This was the same time I became a fan of Rand Fishkin’s SEO Moz (Now Moz). The SEO knowledge I gained helped me come up with a repartee every time the SEO team came up with lame suggestions.
Over time, the top management listened to what I had to say, and over time, the site saw an incremental increase in traffic and even got into Google News.
My association with this news portal lasted for five years; by the time I left, I was their SEO/Social Media Editor.
In fact, what shaped up my SEO career was the initial hate I had for it.
But over time, I learned that SEO, in general, wasn’t the culprit but the practitioners who imposed upon writers tactics that both Google and users ridicule were actually making it look so.
So why the long monologue?
The truth is most writers are told to do certain things by inexperienced and half-cooked SEOs that make the content robotic and not user-friendly.
With the upcoming Google update christened “Helpful Content Update,” I hope Google is trying to address this issue, and any writer out there who intends to provide more value to the readers will score big.
On the flip side, SEOs who come up with lame suggestions like improving keyword density, content rephrasing and scraping content from competitors will definitely have a tough time.
Frequently Asked Questions (FAQ)
Will Helpful Content Update have a sitewide impact?
Yes. Google has confirmed that a site that publishes extensive low-quality content will see an overall drop in search visibility.
Is helpful content signal going to be part of Google's core algorithm?
Yes. Like Penguin and Panda, the Helpful Content signal will also be part of the core update, which means Google's systems can automatically identify the content of little value and low-added value during the crawling and indexing process.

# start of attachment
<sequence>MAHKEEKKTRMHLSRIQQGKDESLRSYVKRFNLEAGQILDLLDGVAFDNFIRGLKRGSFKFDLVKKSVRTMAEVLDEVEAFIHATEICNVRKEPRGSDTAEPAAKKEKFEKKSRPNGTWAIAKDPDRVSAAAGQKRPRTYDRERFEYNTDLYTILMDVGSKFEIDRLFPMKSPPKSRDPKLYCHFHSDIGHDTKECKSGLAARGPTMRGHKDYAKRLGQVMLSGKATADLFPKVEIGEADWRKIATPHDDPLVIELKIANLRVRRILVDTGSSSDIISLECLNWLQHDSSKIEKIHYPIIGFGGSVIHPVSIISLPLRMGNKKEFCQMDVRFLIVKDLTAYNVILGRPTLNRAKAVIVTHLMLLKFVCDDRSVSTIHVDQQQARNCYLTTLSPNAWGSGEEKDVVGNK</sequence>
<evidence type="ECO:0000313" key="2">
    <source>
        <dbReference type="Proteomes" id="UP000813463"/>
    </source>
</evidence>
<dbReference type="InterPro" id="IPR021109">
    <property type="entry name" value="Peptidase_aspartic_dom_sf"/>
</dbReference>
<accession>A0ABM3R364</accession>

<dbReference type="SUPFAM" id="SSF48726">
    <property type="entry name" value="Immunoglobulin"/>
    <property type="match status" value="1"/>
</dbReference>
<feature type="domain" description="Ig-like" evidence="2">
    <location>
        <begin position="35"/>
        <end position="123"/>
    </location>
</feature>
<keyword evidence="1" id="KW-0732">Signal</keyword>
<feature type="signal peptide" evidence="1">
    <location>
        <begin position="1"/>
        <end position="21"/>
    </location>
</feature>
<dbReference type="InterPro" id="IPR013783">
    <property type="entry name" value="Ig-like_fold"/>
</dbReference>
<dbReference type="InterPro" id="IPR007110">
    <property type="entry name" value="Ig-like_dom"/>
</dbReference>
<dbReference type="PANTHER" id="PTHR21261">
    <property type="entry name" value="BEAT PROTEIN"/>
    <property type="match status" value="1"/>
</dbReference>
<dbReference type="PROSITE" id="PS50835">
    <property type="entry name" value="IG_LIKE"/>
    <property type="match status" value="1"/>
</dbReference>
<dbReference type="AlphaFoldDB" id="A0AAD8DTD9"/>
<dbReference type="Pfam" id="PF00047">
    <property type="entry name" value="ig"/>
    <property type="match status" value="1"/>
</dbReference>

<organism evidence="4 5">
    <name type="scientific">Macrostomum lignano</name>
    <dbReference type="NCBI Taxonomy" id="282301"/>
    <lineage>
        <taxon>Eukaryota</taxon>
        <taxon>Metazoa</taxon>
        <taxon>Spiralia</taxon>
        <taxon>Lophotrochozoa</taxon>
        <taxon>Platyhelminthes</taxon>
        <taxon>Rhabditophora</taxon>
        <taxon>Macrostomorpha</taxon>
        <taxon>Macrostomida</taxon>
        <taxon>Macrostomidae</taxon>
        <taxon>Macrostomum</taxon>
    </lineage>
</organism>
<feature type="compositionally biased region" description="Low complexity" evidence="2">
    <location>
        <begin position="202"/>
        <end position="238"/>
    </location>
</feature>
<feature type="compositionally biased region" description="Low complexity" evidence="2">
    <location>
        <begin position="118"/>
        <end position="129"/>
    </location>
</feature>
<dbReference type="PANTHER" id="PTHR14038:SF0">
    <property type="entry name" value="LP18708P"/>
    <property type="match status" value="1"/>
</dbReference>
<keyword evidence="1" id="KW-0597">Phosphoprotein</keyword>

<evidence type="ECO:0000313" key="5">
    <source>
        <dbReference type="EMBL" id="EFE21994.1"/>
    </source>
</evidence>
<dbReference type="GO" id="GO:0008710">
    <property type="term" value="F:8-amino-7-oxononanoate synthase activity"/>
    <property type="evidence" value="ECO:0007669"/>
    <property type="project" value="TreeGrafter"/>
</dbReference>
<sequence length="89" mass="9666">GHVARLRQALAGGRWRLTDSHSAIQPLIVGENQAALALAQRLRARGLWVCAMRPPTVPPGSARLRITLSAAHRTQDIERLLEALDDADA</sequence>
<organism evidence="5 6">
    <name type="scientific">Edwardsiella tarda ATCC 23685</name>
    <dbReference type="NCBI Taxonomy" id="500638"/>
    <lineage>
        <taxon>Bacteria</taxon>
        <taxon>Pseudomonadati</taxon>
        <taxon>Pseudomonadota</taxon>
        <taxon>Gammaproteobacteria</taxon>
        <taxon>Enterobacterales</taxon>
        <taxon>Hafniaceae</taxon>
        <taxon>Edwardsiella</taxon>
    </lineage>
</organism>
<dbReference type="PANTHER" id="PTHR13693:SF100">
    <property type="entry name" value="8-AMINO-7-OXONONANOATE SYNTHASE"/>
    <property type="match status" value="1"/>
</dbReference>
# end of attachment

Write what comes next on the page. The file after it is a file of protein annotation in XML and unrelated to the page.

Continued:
Will helpful content update have an immediate impact?
The official announcement from Google says the update's impact will be felt over a few months. This could indicate that Google may wait for the classification until all the pages on a website are reassessed using the new signal.
Should you delete unhelpful content?
Yes. Google recommends deleting all low-quality content on the website to avoid the impact of the Helpful Content Update. So, if you see a significant drop in search visibility after the rollout, try removing unhelpful content. This will help the high-quality content on your website to rank better.
What if you decide not to make changes to the unhelpful content?
Google says its content classifiers will continuously visit pages, and if they fail to see a marked improvement in the content, the page's status will remain unhelpful. This means the website will continue to receive little search visibility.
Is the Helpful Content Update going to be a manual action?
No. Unlike a manual action, the helpful content classifier is a ranking signal within Google's algorithm, and the classification process is entirely automated through machine learning.
Can other quality signals help you to rank?
Yes. Google has confirmed that if a website classified as unhelpful has really useful people-centric content with additional ranking signals supporting it to prove relevance, it can still rank on Google search for relevant search queries.
One thought on “Helpful Content Update: What Does It Mean to You?”
I was excited when Google announced the helpful content upgrade and published it right away with high hopes. But as time went on, my excitement gave way to the realistic understanding that there was also a lot of PR involved.